Unfortunately for the president, our muscle memory expected something, anything, that might convey strong leadership in a crisis. Obama is now a victim of the paradox embedded in public attitudes on foreign policy and identified recently by the author Robert Kagan—that Americans may prefer a lesser role in the world, but they aren’t proud of it.
The president’s challenge for the next couple of years is to convince the public that he doesn’t actually want a reduced American role in global affairs, just a reduced military role. Indeed, Obama will likely need to dramatically increase the American diplomatic presence in the region, especially when it comes time—as it likely will—to carve up Iraq.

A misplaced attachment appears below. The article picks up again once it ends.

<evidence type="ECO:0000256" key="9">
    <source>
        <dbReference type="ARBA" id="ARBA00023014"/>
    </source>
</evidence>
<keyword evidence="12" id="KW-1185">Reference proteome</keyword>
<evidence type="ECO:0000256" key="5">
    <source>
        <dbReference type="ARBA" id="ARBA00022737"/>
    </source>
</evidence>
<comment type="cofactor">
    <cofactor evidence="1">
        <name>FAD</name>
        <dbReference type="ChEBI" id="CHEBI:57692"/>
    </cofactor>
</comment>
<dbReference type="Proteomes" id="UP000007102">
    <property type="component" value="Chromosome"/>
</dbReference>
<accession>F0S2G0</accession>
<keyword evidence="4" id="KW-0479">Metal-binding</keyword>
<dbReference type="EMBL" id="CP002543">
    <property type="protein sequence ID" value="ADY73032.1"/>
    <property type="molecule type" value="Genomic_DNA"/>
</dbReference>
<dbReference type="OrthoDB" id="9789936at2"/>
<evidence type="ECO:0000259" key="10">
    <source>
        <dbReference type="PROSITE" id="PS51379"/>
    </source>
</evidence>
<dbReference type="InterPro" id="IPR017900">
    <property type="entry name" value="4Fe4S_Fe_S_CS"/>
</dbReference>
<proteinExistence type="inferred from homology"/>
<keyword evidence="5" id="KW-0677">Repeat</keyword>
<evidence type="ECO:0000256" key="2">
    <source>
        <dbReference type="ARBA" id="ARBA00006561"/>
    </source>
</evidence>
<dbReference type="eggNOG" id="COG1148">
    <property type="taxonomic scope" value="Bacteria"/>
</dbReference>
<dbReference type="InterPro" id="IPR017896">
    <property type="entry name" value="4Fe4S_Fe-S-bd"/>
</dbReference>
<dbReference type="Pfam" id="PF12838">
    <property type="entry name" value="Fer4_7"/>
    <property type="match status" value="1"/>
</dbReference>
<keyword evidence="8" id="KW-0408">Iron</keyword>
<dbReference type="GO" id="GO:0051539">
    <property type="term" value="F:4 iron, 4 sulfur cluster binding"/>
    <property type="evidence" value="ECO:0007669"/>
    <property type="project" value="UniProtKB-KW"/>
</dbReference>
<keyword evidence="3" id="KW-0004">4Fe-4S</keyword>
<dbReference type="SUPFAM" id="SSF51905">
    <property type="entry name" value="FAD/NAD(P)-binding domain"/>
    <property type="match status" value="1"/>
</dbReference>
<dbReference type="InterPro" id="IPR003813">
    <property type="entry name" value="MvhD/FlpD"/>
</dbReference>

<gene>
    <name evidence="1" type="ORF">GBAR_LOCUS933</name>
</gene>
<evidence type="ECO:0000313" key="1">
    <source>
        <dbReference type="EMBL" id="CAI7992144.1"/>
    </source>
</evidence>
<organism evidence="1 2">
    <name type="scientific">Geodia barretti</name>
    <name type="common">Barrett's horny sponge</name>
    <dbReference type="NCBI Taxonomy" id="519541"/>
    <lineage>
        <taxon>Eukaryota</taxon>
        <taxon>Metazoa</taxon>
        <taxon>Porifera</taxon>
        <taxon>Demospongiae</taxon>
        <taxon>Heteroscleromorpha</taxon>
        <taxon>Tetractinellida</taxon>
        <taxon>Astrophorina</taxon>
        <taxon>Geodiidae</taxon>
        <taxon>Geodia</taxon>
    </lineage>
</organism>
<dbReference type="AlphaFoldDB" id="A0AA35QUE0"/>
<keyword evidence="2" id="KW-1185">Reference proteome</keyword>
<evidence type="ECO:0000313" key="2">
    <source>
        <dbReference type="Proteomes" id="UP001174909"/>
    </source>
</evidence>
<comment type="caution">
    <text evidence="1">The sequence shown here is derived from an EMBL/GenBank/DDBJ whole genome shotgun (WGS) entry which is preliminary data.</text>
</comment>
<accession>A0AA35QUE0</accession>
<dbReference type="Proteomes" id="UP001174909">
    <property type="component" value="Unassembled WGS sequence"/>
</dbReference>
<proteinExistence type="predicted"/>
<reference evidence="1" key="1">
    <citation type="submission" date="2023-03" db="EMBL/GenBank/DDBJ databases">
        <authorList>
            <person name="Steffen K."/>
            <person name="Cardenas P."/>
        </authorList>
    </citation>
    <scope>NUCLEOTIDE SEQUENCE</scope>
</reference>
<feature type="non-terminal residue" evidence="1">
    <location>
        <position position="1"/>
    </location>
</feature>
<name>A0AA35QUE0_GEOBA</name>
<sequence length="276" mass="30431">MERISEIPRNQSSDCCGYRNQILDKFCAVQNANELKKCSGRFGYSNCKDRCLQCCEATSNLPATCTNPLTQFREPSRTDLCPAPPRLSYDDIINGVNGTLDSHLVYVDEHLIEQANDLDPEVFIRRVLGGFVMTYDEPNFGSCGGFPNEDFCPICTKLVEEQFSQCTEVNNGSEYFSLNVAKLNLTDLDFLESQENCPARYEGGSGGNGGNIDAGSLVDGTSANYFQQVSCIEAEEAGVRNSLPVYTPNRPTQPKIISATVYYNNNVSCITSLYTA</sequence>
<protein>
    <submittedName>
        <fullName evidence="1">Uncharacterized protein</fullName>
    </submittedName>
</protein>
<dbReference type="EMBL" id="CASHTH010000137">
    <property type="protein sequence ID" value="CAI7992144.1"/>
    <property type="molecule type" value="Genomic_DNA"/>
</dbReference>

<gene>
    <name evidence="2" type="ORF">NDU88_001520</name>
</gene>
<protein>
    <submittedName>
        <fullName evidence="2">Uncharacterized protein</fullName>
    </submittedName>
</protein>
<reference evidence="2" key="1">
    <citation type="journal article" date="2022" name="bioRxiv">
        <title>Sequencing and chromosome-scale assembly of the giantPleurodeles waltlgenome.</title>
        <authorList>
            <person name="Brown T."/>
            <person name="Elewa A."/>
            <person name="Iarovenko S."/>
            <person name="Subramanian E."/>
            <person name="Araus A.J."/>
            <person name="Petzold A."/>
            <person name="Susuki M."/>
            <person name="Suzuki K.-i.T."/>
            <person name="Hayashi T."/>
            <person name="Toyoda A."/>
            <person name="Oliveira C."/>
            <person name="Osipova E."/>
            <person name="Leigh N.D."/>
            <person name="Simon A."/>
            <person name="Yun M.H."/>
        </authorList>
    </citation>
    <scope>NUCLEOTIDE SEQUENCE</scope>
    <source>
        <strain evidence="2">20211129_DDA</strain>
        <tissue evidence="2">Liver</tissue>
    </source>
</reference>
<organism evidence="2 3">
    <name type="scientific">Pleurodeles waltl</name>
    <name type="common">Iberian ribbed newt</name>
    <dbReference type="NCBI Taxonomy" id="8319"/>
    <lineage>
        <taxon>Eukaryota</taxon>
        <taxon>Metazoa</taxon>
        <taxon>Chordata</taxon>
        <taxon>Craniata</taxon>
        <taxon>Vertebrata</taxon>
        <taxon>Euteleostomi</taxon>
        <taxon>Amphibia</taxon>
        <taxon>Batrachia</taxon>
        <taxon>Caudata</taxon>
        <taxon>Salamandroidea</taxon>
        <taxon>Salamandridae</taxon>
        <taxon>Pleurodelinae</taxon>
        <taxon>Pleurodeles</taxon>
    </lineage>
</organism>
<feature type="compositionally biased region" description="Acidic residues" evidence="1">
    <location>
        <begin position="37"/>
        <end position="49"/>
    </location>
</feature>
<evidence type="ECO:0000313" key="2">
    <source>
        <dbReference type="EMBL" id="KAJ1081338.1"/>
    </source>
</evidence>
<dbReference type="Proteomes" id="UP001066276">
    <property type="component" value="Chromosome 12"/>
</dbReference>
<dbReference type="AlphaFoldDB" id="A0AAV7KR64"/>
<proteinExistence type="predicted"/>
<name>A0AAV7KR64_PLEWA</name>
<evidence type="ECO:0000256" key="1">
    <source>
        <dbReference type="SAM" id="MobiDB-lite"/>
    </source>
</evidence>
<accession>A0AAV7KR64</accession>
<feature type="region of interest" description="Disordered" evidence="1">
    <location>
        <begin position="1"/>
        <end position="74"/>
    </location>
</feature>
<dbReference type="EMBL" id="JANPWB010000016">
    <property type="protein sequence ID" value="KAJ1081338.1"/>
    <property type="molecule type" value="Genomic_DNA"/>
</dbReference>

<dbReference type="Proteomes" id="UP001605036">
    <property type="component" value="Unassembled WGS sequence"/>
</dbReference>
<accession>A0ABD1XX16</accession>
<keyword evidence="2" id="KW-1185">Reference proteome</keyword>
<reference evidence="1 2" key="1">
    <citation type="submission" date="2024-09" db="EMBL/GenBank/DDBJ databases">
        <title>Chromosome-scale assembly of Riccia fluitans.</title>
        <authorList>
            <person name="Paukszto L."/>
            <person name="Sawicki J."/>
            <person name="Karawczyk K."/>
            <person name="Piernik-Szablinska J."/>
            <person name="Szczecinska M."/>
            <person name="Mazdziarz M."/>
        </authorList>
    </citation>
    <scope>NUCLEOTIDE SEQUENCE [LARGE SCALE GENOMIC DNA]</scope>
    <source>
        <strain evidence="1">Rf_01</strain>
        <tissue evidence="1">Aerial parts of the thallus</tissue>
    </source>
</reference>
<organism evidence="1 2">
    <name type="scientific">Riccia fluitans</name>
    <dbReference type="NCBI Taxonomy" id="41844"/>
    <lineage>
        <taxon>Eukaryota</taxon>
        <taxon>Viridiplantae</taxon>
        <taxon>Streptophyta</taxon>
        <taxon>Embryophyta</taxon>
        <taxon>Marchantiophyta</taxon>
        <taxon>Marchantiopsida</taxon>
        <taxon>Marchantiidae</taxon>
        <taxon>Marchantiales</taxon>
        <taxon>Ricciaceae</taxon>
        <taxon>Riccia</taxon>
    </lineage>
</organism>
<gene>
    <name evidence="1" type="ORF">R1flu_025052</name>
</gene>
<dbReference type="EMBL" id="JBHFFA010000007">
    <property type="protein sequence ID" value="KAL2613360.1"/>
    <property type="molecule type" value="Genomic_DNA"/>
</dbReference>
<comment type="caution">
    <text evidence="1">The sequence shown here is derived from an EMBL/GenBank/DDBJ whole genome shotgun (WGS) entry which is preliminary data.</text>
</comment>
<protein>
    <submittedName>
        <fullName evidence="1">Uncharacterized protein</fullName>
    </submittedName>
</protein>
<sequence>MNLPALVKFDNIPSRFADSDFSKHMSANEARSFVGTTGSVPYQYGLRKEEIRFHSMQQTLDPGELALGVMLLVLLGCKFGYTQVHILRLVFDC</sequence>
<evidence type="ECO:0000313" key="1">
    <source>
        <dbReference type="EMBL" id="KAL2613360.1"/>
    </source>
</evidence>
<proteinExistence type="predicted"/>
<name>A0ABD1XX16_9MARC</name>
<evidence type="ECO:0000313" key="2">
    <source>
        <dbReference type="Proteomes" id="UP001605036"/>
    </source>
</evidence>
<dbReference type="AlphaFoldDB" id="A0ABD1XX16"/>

This will be seen at first as an embarrassing salvage operation, if not an outright defeat, because Obama can’t get away from our idealized notions of strength. There’s a big gap between the Gary Cooper image of our presidents that we carry around in our heads and what they can reasonably do in a messy, post-Cold War world.